Prince Charles to Visit Barbados to Mark Its Transition to Republic and Removal of the Queen as Head of State
Prince Charles, seen here attending the Battle of Britain 81st Anniversary Service of Thanksgiving and Rededication at Westminster Abbey, will travel to Barbados as a guest of honour to mark the Caribbean Island's transition to a republic, which will include the swearing in of Sandra Mason as president, who will replace the Queen as head of state. Photo: Samir Hussein/WireImage/Getty Images
Prince Charles, heir to the British throne, will travel to Barbados to mark the Caribbean island’s transition to a republic which entails the removal of Queen Elizabeth as head of state.
A former colony that gained independence in 1966, Barbados wants to remove Queen Elizabeth, Charles’s mother, as its head of state and become a republic.
“HRH The Prince of Wales will visit Barbados to mark Barbados’s transition to a Republic within the Commonwealth,” Clarence House said in a statement.
Last month, Barbados elected its first ever president to replace the Queen.
Sandra Mason will be sworn in as president on Nov. 30, the country’s 55th anniversary of independence from Britain.
Prime Minister Mia Mottley has said the time has come to leave behind the island’s colonial past.
Clarence House said Mottley invited Charles, as the future head of the Commonwealth, to be a guest of honour at the events celebrating the birth of the new republic.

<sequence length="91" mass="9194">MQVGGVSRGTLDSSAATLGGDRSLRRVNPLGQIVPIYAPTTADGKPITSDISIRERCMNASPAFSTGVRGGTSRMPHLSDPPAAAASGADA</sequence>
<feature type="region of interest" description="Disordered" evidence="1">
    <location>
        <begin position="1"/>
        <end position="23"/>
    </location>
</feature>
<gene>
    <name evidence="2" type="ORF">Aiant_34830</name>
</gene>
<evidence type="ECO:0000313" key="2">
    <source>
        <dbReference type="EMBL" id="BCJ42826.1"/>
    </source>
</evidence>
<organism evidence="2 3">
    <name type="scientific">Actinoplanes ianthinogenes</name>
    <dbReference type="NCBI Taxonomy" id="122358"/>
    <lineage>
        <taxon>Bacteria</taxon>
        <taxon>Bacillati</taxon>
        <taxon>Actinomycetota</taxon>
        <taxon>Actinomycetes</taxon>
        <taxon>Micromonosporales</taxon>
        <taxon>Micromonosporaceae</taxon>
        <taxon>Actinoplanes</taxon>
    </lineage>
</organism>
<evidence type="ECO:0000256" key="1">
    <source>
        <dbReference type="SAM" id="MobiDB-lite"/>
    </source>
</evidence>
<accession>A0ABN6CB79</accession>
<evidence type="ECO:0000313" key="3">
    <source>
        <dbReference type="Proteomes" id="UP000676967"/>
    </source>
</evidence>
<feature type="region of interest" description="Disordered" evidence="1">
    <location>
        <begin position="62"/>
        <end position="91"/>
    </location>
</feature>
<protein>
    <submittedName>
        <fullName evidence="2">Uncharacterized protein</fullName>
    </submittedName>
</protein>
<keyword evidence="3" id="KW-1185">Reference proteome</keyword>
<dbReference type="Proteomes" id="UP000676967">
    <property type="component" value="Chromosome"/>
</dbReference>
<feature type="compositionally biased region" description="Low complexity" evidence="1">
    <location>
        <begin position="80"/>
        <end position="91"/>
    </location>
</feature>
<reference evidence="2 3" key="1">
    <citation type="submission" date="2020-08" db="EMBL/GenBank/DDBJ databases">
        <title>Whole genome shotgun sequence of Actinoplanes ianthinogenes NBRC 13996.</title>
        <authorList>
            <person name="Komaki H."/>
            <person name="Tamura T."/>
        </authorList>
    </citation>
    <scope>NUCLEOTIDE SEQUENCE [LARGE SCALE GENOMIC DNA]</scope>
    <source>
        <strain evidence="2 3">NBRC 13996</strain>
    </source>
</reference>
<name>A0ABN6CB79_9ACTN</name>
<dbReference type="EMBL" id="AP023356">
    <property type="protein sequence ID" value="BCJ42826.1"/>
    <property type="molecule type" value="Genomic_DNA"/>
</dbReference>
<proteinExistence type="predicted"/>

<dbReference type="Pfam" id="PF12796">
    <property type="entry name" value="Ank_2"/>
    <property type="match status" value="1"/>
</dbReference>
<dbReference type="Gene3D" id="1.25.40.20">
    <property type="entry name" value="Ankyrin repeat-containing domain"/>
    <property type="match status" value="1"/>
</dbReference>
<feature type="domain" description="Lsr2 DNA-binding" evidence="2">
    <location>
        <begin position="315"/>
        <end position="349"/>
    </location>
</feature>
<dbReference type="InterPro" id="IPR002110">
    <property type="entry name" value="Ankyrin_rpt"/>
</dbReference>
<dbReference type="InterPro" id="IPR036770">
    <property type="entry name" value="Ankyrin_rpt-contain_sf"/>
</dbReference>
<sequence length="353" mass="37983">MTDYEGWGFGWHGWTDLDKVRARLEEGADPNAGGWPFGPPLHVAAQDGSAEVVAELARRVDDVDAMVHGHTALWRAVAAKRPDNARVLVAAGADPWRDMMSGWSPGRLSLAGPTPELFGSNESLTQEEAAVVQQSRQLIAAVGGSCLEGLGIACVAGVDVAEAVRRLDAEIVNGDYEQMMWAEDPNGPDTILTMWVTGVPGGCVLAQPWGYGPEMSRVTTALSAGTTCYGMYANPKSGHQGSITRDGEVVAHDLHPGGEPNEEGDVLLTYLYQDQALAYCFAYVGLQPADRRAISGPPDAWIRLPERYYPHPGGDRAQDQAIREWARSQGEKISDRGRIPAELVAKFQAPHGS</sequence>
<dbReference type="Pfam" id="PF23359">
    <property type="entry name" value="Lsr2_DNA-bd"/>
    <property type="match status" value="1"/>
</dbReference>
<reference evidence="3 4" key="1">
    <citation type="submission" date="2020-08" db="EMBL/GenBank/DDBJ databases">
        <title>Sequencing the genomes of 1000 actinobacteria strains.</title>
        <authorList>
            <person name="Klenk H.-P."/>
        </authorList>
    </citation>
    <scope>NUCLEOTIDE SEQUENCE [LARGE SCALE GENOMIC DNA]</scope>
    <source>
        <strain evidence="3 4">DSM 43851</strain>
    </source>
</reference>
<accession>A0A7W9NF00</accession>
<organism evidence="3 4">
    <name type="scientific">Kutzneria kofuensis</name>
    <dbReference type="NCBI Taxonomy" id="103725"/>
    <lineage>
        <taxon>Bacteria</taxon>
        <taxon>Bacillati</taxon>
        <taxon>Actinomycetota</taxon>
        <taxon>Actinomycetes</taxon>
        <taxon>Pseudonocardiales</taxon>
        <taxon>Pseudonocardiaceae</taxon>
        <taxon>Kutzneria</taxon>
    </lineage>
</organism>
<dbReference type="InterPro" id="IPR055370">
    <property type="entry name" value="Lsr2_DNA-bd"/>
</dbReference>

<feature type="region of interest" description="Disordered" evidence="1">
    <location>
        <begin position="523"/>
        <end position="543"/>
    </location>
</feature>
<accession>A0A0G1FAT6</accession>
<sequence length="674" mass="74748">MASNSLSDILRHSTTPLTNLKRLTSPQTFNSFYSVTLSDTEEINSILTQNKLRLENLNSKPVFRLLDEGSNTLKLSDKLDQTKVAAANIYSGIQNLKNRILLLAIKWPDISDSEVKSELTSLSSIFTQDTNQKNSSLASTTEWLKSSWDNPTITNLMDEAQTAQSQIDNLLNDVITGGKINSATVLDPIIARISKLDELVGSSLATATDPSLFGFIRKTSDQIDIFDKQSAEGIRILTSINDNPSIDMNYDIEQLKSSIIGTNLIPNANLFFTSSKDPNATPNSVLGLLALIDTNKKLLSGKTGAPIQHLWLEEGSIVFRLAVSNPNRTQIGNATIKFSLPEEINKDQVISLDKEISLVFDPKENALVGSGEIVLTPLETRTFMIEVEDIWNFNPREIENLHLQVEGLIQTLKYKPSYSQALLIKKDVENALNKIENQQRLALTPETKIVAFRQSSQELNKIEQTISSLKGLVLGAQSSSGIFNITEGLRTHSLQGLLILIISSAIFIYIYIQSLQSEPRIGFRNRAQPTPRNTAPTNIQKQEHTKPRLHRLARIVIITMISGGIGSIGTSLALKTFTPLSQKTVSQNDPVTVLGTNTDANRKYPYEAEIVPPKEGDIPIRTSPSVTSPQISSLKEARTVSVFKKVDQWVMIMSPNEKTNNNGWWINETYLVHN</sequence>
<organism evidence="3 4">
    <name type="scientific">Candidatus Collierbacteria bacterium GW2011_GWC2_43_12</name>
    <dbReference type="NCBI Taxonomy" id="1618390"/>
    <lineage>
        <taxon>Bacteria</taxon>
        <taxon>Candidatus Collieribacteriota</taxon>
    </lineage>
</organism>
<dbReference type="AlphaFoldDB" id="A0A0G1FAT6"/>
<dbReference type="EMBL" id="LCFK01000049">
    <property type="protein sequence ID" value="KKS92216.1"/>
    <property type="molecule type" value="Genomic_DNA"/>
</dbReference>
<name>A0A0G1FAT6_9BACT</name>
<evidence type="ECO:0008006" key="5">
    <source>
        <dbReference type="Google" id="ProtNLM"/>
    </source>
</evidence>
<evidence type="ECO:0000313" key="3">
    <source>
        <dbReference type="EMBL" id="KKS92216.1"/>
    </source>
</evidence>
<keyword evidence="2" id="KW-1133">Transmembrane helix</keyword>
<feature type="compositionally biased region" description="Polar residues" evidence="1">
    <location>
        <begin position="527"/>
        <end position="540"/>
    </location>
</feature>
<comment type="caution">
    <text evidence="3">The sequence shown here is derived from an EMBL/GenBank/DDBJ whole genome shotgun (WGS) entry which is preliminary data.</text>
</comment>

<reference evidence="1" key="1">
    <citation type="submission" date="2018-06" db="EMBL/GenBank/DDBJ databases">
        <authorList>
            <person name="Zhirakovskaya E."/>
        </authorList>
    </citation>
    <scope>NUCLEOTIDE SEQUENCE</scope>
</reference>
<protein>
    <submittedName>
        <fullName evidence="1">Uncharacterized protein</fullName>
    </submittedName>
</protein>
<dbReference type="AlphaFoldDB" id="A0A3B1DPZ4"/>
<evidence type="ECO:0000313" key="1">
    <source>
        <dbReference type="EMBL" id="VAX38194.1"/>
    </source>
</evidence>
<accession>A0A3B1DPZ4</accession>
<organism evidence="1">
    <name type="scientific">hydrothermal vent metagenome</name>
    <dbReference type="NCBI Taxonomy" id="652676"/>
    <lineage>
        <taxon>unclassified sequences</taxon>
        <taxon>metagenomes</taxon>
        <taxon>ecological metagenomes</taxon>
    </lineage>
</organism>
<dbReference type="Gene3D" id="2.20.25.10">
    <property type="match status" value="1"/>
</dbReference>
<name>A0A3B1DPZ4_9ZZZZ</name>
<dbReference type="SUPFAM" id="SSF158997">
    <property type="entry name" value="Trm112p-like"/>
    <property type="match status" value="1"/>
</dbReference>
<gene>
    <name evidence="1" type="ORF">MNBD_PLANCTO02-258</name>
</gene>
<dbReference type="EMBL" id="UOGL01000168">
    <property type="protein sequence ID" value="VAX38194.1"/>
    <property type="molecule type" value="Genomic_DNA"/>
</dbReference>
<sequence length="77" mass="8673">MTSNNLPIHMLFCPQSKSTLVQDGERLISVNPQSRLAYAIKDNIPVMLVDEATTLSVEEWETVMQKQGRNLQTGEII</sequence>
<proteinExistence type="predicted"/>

“His Royal Highness will also undertake a short programme of engagements in Barbados,” Clarence House said.
First seized by England in 1625, Barbados stayed in British hands unlike other Caribbean islands that were fought over by the Spanish, British, Dutch, French and Americans.
British colonialists used the land for sugar cane production and the island became a focus of the brutal transatlantic slave trade, as plantation owners shipped over captured Africans as slaves to work in the fields.
According to the Barbados Museum and Historical Society, by the 1670s enslaved Africans outnumbered whites by a ratio of almost 10 to one.
Many Africans did not survive the horrendous sea passage to the Caribbean and they endured appalling conditions on the plantations. Meanwhile slave owners became enormously rich.
Slavery was abolished in Barbados in 1834, and full freedom from slavery was celebrated in 1838.
Today’s population of under 300,000 is overwhelmingly of African descent.
(Reporting by Guy Faulconbridge; editing by Costas Pitas)